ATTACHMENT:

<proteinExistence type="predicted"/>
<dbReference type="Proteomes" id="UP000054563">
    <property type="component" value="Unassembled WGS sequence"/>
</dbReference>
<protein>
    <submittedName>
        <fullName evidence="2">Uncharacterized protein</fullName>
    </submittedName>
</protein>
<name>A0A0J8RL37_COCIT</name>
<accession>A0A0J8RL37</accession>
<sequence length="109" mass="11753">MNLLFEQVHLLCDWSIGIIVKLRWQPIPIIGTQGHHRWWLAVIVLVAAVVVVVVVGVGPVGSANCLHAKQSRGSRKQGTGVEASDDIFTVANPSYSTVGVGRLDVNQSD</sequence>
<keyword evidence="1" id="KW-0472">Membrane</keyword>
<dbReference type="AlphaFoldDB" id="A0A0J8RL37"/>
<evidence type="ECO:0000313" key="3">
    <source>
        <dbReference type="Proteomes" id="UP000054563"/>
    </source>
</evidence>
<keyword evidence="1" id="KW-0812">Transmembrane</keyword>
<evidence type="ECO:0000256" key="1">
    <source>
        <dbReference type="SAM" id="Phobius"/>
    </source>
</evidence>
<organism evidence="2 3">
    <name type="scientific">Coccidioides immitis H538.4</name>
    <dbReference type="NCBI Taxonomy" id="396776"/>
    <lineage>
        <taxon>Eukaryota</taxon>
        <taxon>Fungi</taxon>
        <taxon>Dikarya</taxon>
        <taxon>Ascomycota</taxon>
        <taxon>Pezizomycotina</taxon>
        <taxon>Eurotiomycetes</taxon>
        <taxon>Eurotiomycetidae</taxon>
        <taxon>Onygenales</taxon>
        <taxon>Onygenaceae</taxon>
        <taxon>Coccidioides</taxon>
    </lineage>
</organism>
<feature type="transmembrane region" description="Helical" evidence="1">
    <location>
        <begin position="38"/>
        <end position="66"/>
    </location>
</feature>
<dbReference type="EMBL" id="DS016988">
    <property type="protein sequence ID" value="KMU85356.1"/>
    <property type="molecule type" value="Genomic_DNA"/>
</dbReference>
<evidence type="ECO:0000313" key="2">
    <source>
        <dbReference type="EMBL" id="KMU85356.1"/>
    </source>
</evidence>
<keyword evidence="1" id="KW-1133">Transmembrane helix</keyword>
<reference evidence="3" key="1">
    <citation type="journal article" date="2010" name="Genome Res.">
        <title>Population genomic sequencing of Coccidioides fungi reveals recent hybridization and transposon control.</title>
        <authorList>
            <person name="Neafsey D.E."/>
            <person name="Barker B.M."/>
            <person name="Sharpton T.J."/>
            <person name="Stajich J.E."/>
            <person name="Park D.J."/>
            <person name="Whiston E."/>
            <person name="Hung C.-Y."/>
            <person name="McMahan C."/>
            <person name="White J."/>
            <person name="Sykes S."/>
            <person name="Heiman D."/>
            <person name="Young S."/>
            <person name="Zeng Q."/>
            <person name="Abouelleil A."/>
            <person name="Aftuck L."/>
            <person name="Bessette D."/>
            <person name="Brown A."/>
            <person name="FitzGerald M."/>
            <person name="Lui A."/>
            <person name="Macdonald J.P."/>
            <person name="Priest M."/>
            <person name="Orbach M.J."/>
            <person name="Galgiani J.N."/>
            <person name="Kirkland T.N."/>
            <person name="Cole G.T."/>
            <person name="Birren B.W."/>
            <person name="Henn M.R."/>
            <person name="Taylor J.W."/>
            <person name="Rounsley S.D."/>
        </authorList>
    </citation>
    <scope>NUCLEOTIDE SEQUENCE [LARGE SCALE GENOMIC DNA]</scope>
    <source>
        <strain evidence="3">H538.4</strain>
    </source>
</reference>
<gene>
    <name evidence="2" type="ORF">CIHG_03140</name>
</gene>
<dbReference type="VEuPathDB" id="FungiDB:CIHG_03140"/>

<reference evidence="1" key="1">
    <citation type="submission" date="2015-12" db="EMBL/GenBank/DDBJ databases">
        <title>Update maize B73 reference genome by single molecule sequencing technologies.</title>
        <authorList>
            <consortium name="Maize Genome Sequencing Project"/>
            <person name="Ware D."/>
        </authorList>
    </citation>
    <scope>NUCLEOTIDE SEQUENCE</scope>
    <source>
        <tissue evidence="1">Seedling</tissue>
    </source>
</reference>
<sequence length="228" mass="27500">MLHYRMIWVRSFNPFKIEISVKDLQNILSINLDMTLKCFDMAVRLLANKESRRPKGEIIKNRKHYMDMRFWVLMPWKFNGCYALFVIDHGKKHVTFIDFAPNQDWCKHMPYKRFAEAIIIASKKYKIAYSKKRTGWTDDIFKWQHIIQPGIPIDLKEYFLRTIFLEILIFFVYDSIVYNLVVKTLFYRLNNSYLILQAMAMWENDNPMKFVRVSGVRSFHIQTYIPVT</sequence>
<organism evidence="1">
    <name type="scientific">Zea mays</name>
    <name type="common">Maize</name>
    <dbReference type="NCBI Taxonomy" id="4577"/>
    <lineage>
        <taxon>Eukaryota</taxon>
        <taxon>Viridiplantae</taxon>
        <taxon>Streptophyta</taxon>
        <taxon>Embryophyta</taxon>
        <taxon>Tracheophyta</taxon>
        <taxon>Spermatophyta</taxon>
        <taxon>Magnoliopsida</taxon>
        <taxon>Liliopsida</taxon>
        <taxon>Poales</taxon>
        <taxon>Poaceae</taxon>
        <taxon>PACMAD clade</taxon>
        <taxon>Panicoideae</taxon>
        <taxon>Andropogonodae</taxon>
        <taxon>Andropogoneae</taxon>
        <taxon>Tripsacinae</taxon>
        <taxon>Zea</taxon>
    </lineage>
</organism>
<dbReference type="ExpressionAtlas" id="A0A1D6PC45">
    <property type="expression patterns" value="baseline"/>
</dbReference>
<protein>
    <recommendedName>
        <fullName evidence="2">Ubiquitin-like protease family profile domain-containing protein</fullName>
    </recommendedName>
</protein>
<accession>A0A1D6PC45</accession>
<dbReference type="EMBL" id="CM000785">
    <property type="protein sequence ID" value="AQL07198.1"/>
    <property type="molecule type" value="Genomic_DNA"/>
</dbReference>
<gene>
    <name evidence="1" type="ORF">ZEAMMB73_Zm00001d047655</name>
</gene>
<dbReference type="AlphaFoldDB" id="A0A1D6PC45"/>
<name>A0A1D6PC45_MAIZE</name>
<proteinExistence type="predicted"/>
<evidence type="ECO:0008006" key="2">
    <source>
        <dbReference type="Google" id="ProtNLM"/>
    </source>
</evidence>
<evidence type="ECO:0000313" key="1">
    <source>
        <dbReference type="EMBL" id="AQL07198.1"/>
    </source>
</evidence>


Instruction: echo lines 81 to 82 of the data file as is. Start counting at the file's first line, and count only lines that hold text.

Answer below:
            <person name="Macdonald J.P."/>
            <person name="Priest M."/>